At Silver Spring sports bars, an air of 2012 -- Gazette.Net


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After the departure of the Washington Senators baseball team in 1971, many fans in the Silver Spring area started rooting for the Baltimore Orioles, sometimes grudgingly.

While many switched allegiance to the Washington Nationals when Major League Baseball returned to the area in 2005, a good number of Orioles fans still can be seen in Silver Spring bars and restaurants. The interest heightened in recent weeks as the Nationals and Orioles built solid leads in their respective divisions and both appear likely to make the playoffs, as they did in 2012.

“We get good crowds for both Nationals and Orioles games. We show them both on our TV screens,” said Greg Whelan, co-owner of McGinty’s Public House and Restaurant in downtown Silver Spring. “We expect it to heat up as the season draws to a close [in late September].”

Occasionally, he sees fans cheering for both the Nats and O’s, but not too often. “Most fans choose one team or the other,” Whelan said. “They don’t split their allegiance.”

Denizens Brewing Co., which opened in downtown Silver Spring this summer, sees fans of both teams, as well. “We play whatever is on, both Nats’ games and Orioles’ games,” said Taylor Barnes, marketing director for the brewery.

Takoma Park is more Nats’ country, Takoma Park resident Dave Zirin, author and sports editor of The Nation, said in an email. “There are far more Washington, D.C., transplants, people who work in the District and identify more with the team,” he said.

While some dream of a Nats-O’s World Series, Zirin said he doesn’t hear a lot of that talk. “So many of the Nats’ wins are by the skin of their teeth,” he said.

During a 10-game winning streak that ended Friday, seven victories were by one run and five were “walk-offs,” coming during the final at-bat.

“After the gut-punch playoffs of 2012” — when the Nats blew a 6-0 lead in the deciding game of the divisional series — “people are taking it one step at a time,” Zirin said.

Zirin, who also writes a sports blog called “Edge of Sports,” will speak about his newest book, “Brazil’s Dance with the Devil: The World Cup, the Olympics and the Fight for Democracy,” at 7:30 p.m. Sept. 9 in the Takoma Park Library.

A New York Times study on where baseball fans live nationwide — using fans’ preferences made public on Facebook — in April confirms Zirin’s notion of Takoma Park being more in the Nationals’ pocket. But it’s not by as much as one might think, if such social media stats are in the ballpark, so to speak.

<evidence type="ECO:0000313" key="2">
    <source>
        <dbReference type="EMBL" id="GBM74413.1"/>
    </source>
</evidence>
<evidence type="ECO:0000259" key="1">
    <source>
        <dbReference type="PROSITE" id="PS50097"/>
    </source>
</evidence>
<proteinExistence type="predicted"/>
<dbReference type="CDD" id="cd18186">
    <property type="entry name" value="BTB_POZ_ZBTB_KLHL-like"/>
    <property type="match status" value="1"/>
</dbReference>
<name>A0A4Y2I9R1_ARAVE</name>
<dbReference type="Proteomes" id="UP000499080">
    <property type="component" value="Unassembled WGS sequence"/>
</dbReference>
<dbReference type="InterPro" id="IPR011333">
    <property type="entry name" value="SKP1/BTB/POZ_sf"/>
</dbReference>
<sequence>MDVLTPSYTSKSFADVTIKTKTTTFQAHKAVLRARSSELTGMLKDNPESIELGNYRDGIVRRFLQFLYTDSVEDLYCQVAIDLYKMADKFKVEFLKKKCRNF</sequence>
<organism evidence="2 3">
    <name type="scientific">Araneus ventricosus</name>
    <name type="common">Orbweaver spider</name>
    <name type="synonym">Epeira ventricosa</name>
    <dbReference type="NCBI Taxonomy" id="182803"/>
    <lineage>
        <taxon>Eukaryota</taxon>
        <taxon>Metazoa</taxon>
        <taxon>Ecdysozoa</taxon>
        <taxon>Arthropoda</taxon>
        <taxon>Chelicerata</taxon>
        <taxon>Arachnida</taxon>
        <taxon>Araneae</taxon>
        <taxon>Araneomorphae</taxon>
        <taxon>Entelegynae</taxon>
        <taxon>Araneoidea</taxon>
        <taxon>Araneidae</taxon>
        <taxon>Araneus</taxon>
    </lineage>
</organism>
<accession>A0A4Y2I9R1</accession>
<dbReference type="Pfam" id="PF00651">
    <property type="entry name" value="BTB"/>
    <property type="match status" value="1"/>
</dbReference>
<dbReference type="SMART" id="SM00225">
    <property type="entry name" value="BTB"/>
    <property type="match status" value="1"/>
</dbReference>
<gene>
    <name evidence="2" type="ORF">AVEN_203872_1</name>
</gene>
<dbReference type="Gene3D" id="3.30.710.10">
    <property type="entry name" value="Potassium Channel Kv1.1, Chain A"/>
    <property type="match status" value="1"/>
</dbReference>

In Takoma’s 20912 ZIP code, 25 percent of Facebook users living there aligned themselves with the Nats, 22 percent with the O’s and 19 percent with the New York Yankees. Downtown Silver Spring’s 20910 ZIP code was more pro-Nats — 29 percent to 18 percent each for the O’s and Yankees.

Northern Silver Spring areas, including White Oak and Colesville, are just about split between the Nats and O’s. Burtonsville is decidedly Orioles’ country, with 36 percent of users aligning with the Baltimore team and 21 percent with the Nats.

As expected, all of Washington, D.C.’s ZIP codes are substantially aligned with the Nats. The city of Baltimore’s zip codes are even more attached to the O’s.

“If there is a beltway showdown, you can bet I will be rooting for ‘Dem O’s’,” said Sherri Harrington, a Baltimore resident and native.

Mattie’s special bond with Orioles

Jeni Stepanek, executive director of the Mattie J.T. Stepanek Foundation in Rockville, grew up in Prince George’s County and remembers how people cheered for the Senators in the 1960s. Her son, Mattie, gained international acclaim as a poet and peace advocate before he died just before his 14th birthday in 2004 from a rare form of muscular dystrophy.

Mattie and his three siblings, who also died from the disease, are buried at Gate of Heaven Cemetery in Silver Spring.

“After [the Senators] left town, loyalties generally transitioned to the Orioles,” Stepanek said. “Now that Washington has a team again, I do cheer for the Nats, but not if they are playing against the O’s.”

The first baseball game she attended was with Mattie as a baby, the final Orioles contest at the old Memorial Stadium in 1991. Year later, the Orioles invited Mattie and her to games as goodwill ambassadors for the Muscular Dystrophy Association.

“Finances were pretty tight for us during much of Mattie’s life, so we greatly appreciated the generosity of both the Orioles team and managers, and MDA supporters and sponsors,” Stepanek said. “Mattie and I even got to enjoy two games watching from a suite, which was an amazing experience.”

The second O’s game Mattie attended, he said he felt “a sense of belonging, like this really is ‘our team,’ and I am a part of this great sport,” she recalled. During another game, employees chose him as one of 10 kids to throw a ball to an O’s player in a pregame ceremony. Mattie was matched with former O’s All-Star pitcher Mike Mussina, one of his two favorite players, along with Hall of Famer Cal Ripken Jr.

During the ceremony, Mattie handed Mussina a poem he had written and signed, and asked the player to sign a jersey he gave to Mattie. A stadium employee said there wasn’t time for that, but Mussina asked for Mattie’s address and said he would sign and send his game-worn jersey to Mattie.

“Mattie hugged him and hugged him,” Stepanek said. “I still have the signed shirt, now framed and with Mattie’s prized possessions.”

The Nationals also support MDA and later were a sponsor of an event Mattie created called the Heartsongs Gala, she said.

“I know Mattie would have loved that and would have loved cheering for the Nats, as well,” Stepanek said. “Though I believe at heart we will both always be Orioles fans.”

kshay@gazette.net